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Thomas Jefferson’s Monticello
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Thomas Jefferson’s Monticello

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Thomas Jefferson was the third president of the United States. He was an architect and an inventor and a statesman. But his passion was nature. NPR host Liane Hansen visits Monticello, Jefferson’s primary residence on a mountain top in Virginia, and tours Jefferson’s magnificent gardens: listen here.

Monticello, located in Charlottesville, Virginia, was the estate of Thomas Jefferson, the principal author for the United States Declaration of Independence, third President of the United States, and founder of the University of Virginia.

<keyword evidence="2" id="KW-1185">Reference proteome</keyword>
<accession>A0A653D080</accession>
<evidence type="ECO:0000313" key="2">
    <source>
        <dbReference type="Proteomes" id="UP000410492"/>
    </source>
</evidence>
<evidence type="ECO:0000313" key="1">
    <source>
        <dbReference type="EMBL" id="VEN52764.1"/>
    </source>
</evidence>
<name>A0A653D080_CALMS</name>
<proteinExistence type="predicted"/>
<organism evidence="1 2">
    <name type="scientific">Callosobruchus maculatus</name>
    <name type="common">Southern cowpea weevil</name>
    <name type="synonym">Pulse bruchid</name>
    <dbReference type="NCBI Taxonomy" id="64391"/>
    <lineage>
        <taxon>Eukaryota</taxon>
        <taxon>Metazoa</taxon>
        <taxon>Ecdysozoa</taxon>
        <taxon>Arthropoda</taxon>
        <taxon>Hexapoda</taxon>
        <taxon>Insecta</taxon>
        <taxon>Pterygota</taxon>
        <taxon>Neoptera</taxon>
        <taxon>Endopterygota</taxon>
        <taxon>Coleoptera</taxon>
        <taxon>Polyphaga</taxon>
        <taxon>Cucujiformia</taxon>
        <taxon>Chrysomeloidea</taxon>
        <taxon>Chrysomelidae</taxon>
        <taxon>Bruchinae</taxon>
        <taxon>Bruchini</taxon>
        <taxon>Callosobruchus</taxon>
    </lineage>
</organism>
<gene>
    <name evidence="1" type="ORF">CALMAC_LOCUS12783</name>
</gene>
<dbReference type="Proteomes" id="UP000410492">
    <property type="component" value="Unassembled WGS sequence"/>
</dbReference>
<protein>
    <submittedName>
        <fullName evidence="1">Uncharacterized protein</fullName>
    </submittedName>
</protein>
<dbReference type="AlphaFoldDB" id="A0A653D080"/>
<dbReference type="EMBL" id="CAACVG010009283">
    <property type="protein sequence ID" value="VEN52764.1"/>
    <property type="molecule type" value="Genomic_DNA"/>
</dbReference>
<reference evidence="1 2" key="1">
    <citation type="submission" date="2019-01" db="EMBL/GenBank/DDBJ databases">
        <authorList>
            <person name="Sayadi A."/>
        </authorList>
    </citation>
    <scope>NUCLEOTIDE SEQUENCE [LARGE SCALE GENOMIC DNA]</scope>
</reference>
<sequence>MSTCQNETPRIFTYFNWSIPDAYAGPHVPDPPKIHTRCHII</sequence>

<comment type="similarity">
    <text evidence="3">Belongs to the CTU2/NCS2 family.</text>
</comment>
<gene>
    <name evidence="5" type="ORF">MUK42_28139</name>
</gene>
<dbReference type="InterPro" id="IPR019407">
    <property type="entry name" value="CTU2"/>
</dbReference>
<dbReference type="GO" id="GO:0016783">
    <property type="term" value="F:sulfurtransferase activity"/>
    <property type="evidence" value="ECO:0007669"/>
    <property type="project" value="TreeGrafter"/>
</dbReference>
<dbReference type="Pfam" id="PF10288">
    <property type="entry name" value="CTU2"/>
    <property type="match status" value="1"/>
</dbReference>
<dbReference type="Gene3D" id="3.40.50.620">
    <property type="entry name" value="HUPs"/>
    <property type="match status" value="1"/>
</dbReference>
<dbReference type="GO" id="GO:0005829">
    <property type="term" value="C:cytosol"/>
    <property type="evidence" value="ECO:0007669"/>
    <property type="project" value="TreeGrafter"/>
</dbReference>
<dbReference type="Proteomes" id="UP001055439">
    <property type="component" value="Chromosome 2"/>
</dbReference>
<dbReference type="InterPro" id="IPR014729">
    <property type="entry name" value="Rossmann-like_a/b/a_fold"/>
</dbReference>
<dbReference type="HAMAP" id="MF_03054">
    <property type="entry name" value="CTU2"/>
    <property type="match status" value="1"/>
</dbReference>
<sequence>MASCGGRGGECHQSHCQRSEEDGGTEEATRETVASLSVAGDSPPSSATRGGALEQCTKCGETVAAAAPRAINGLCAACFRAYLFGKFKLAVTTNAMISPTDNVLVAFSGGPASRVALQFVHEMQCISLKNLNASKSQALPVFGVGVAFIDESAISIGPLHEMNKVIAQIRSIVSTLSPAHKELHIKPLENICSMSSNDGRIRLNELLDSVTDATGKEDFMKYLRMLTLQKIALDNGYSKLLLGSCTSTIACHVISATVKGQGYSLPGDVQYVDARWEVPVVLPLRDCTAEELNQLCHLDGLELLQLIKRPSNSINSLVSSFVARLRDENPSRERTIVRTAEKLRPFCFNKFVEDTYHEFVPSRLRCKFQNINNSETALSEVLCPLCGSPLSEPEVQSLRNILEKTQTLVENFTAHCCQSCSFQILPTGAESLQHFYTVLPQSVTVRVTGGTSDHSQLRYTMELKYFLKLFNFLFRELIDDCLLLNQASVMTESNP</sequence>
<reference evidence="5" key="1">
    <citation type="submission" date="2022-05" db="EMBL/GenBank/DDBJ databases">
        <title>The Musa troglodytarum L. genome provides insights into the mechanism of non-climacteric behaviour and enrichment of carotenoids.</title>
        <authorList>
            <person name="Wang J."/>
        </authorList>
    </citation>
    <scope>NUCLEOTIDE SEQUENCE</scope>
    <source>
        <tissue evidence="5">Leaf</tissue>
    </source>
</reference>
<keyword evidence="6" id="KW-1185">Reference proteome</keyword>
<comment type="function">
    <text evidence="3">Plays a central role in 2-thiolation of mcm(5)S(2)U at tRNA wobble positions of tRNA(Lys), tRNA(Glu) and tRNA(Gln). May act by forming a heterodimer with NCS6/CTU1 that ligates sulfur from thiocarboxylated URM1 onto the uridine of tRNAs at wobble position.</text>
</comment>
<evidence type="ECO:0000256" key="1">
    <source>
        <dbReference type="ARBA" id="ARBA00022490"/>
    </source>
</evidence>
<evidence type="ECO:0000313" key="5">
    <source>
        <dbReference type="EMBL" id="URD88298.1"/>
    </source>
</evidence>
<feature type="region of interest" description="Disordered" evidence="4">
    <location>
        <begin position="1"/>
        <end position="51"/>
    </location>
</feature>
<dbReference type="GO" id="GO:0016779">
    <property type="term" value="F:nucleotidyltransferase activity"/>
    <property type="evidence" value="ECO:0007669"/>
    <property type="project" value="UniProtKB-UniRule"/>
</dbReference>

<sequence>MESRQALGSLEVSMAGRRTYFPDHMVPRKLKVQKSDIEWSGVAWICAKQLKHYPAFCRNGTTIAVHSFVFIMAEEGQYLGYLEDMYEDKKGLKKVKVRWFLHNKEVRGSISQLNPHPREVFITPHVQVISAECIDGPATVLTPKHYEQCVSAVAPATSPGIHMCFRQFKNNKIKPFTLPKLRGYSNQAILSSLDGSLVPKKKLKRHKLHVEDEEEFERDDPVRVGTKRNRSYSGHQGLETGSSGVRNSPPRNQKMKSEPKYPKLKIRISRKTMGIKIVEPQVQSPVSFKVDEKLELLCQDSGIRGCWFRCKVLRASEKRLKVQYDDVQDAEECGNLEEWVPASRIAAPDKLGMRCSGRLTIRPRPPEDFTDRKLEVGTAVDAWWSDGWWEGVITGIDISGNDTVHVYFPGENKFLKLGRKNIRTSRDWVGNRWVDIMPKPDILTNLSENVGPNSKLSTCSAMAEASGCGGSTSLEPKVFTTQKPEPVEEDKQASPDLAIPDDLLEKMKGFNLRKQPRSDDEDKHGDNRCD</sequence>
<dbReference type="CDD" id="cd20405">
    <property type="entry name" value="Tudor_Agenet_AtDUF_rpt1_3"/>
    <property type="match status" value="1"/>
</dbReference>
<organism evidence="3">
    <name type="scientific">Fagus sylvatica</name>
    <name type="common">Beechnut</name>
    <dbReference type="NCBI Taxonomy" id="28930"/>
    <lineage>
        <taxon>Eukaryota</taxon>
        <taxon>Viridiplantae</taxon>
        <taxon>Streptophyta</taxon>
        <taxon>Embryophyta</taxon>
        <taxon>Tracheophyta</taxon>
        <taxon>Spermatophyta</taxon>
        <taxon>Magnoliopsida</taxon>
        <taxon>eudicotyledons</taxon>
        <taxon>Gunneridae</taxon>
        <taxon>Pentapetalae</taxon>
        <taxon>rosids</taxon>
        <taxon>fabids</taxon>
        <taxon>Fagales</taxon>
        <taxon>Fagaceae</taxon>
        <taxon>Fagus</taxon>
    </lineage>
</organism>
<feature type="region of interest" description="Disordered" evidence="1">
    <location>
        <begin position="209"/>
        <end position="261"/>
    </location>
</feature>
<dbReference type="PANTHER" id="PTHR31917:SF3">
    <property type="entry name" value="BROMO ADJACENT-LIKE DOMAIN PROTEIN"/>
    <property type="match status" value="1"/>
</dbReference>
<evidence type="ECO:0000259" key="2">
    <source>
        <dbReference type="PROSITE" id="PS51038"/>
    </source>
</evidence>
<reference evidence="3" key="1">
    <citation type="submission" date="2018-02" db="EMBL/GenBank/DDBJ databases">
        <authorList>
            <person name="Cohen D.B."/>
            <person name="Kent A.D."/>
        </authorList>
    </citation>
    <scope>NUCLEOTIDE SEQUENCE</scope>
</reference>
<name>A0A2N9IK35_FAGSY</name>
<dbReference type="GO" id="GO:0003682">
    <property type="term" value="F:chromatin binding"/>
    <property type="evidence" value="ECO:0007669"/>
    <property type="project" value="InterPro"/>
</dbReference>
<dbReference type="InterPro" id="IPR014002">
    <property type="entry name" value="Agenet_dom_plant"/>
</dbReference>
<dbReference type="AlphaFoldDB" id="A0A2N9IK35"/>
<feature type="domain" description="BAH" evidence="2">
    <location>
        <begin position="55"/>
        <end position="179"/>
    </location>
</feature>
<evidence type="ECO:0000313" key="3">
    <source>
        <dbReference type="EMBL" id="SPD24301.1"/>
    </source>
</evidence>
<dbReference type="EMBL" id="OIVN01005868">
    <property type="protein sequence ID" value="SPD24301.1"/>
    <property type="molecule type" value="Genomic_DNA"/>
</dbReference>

The house, which Jefferson himself designed, is in the Neoclassical style of Palladian architecture, based on the residence of the Italian Renaissance architect Andrea Palladio. It is situated on the summit of an 850-foot (260 m)-high peak in the Southwest Mountains south of the Rivanna Gap. Its name comes from the Italian “little mountain.”

An image of the west front of Monticello by Felix Schlag has been featured on the reverse of the nickel minted since 1938 (with a brief interruption in 2004 and 2005, when designs of the Westward Journey series appeared instead).

Monticello also appeared on the reverse of the two-dollar bill from 1929 to 1966, when the bill was discontinued. The current bill was introduced in 1976 and retains Jefferson’s portrait on the obverse but replaced Monticello on the reverse with an engraved modified reproduction of John Trumbull’s painting Declaration of Independence instead. The gift shop at Monticello hands out two-dollar bills as change.



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